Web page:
So, I guess it’s true. I’m not working. I’m creating. I’m having fun thinking. I’m spinning stories many people have told me they have truly enjoyed. What is it that some anonymous soothsayer said:  Find something you love and you’ll  never work again. Yeah. That’s the path I’ve chosen. Royalties or no royalties.

The Wonderful World of Blogging and Its Surprises

Here we going a blogging among the world of words!

Here we going a blogging among the world of words!

For the past couple of weeks, I haven’t blogged everyday as I intended when I entered this new world over a year ago because Ken and I have been out enjoying the gorgeous Fall weather with our friends and family. It’s nice to have the freedom to come and go as we please with the aid of our new/old van with the wheelchair lift. Having that little bit more freedom has made me a happy camper.

Originally I started this blog to give people a taste of my writing prowess. Selfishly, I hoped some of my visitors would rush right out to Amazon or Barnes and Noble to buy my books. However, like most experiences, this blogging thing hasn’t turned out the way I intended. In fact, I dislike blogs which only exist to sell something.

Instead, this platform has offered me so much more. I’ve found a world of like thinkers, writers, and artists who offer me as much as I can offer them. I have a place to think through my everyday challenges by sharing them with all of you. I vent when I’m frustrated and cheer when something wonderful crosses my path, and being able to share that with an audience, makes the bad stuff not so bad and the good stuff so much better,

The saddest part of blogging is when a person who was with me for over a year stops coming to my blogging doorstep. I never thought that such an acquaintance would ever be a such a terrible loss, but it is. I miss her. She used to make comments on most of my posts, and we found that even though we were a world apart, we were a lot alike. I NEVER expected to feel a loss for a person I never met.

The other surprise I’ve found with blogging is I enjoy reading about people’s experiences much more than I enjoy reading self-help type columns. Don’t get me wrong, the bloggers who offer insights on writing and other topics do us all a service, and I do enjoy their work; however, I am a frequent visitor to blogs where I can “get to know” the writer, their challenges, and their successes. I enjoy pieces about everyday life. It’s fun to read about a stay-at-home mom’s challenges with her little ones, or a student struggling with the life on campus, or other Baby Boomers who deal with the disappointments and fun of growing older. With these blogs coming from different parts of the States or around the world, I can expand my worldview from my own living  room. How great is that?

For those of you who come and read my blog, I want to thank you for taking an interest in what I have to say. If you’re like me and enjoy reading about the simple frustrations or accomplishments we all experience in our normal lives, I appreciate you stopping by to learn what’s going on in the McCloskey household and for taking your valuable time to care and make a comment. For those of us who are caretaking for someone else, writing, teaching, and once and a while getting up on a soapbox about some injustice, it’s nice to have a venue to talk about such things.  Don’t you think?

 

 

When You Crash–Laugh!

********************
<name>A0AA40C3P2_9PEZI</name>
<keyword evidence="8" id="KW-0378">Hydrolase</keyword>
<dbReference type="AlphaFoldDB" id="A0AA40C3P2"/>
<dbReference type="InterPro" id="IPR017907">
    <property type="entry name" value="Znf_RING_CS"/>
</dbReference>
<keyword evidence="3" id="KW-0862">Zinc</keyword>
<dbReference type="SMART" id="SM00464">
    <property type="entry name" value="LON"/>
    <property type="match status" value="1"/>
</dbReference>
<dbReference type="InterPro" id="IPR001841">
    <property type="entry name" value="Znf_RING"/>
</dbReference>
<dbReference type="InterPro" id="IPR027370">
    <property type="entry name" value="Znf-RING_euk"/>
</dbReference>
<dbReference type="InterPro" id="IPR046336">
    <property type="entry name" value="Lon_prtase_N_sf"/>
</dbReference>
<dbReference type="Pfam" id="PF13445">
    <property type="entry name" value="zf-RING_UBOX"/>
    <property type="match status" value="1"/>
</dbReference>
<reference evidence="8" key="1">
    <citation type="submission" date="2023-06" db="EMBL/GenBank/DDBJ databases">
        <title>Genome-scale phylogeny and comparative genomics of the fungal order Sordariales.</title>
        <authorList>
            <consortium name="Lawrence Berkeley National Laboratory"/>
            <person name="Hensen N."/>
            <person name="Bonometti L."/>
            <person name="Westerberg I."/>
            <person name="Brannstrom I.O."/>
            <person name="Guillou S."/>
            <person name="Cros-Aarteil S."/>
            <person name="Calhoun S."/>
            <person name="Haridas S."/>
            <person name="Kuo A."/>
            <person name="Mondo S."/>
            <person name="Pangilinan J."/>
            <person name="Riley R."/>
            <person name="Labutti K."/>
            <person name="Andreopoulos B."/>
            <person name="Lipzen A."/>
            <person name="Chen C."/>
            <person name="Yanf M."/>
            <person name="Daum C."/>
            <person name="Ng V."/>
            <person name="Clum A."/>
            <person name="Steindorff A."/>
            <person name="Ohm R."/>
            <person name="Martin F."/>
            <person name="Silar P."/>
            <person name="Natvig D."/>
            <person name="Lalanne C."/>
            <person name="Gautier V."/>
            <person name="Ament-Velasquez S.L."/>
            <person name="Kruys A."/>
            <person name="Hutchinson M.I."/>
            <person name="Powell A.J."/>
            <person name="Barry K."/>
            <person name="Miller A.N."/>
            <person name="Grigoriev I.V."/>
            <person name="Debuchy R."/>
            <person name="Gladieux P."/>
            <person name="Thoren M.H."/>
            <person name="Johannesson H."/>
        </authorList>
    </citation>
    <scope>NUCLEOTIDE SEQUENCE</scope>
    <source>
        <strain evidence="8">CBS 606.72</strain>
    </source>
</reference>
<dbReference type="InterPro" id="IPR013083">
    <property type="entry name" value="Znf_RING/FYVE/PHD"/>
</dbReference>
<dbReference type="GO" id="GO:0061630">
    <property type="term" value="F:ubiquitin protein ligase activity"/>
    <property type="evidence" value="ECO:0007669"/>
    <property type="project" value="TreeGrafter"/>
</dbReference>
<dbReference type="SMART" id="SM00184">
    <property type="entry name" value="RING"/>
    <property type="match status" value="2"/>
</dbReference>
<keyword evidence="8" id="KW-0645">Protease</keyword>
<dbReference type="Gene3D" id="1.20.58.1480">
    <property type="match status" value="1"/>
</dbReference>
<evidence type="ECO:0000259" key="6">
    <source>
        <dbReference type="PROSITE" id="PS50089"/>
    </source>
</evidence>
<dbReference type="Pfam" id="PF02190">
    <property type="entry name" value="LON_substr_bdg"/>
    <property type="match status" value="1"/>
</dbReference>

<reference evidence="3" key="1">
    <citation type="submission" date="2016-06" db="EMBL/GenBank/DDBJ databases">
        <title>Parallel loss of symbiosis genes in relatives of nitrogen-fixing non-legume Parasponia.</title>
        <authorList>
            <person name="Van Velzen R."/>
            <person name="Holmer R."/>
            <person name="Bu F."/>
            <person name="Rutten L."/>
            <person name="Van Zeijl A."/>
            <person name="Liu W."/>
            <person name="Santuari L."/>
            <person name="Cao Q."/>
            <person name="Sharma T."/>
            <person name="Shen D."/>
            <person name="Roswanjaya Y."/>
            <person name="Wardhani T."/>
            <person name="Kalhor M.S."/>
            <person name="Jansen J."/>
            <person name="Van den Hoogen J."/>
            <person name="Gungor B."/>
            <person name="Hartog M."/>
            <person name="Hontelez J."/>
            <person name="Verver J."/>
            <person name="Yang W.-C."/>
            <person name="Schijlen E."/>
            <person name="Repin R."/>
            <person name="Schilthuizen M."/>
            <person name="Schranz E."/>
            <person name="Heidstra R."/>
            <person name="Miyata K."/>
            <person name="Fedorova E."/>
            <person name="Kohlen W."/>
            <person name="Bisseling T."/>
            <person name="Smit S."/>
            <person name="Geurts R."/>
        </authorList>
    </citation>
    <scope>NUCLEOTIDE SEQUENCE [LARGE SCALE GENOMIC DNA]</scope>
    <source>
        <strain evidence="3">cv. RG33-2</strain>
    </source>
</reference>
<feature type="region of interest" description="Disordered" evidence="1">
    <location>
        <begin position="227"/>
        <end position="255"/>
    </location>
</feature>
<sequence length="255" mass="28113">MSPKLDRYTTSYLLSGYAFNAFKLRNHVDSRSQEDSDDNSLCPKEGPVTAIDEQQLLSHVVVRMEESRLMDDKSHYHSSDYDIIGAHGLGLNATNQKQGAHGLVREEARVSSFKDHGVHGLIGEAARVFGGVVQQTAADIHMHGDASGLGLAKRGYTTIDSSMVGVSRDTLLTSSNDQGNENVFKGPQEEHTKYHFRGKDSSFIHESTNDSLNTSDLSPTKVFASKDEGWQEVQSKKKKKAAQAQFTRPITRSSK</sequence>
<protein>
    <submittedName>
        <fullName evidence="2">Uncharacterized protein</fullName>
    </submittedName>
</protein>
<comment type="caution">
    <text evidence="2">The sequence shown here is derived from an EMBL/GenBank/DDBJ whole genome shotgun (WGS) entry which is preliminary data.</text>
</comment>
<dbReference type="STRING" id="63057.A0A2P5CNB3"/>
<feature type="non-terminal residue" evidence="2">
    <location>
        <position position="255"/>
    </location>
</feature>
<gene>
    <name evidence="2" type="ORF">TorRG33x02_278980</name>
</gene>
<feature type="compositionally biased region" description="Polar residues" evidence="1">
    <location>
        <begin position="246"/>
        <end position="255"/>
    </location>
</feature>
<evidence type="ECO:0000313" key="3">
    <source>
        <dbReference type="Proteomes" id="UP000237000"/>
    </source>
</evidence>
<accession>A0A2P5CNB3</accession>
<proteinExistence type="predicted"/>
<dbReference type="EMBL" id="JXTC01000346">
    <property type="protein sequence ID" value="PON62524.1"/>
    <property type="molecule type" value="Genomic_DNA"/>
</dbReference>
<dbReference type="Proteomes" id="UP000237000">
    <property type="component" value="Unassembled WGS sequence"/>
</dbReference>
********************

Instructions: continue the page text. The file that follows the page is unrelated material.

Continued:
Here we going a blogging among the world of words!

Here we going a blogging among the world of words!

The best part of blogging is knowing once in a while I have touched someone else in a way I never could if I didn’t blog. When a person takes time to comment on something I’ve written, I have a GREAT day. Feedback has always been something important to me.  I need personally to know that I’m not wasting time telling tales that don’t have meaning, and professionally as a writer to know people enjoy my writing. Comments are fuel to my fire, and I would imagine they are for most people who have entered this electronic way to spread thoughts and stories worldwide. So thank you all you responders–you make my day!

To come up with a new idea everyday is hard work. Most days, I read the blogs I to which I have subscribed because I need inspiration to spark a new topic. With that said, today was not one of those days.

Today, I woke to the thud of Ken falling. Multiple Sclerosis has made this a common event in our household, but to wake to a crash is worse than any alarm clock. This fall reminded me of the “sonic booms” I heard as a child when faster-than-the-speed-of-sound jets used to fly over our house. The windows would rattle and no matter what you were doing at the time, you stopped for a few seconds to make sure the sky wasn’t falling. Ken’s falls are kind of like that for me.

One of my favorite movies is called “Cool Runnings.” (I’m not changing the subject. I do have a point. Just keep reading.) It’s a Disney film about the Jamaican bob sled team. If you’re not familiar with the flick, it’s a story about four young men from Jamaica who want to go to the Olympics. They race a rickety “push cart,” in local competitions. Their push cart is basically a few wooden crates with four wheels and a steering mechanism they propel down winding hills.

push cart

 

When they practice, they often crash. And, after they come to a jarring stop, one of the fellows says to another, “Maurice, are you dead?” The answer is always, “Ya, mon.” It cracks me up every time.

So now when Ken crashes, I yell, “Kenneth, are you dead?”

This morning he played along and said, “Ya, mon!”

We both laughed hard and loud, checked nothing was damaged but his pride, and went to the kitchen for breakfast.

The morale to this story: When you crash–laugh! Let humor lighten the load. Laughter will heal your boo-boo faster than any other medicine.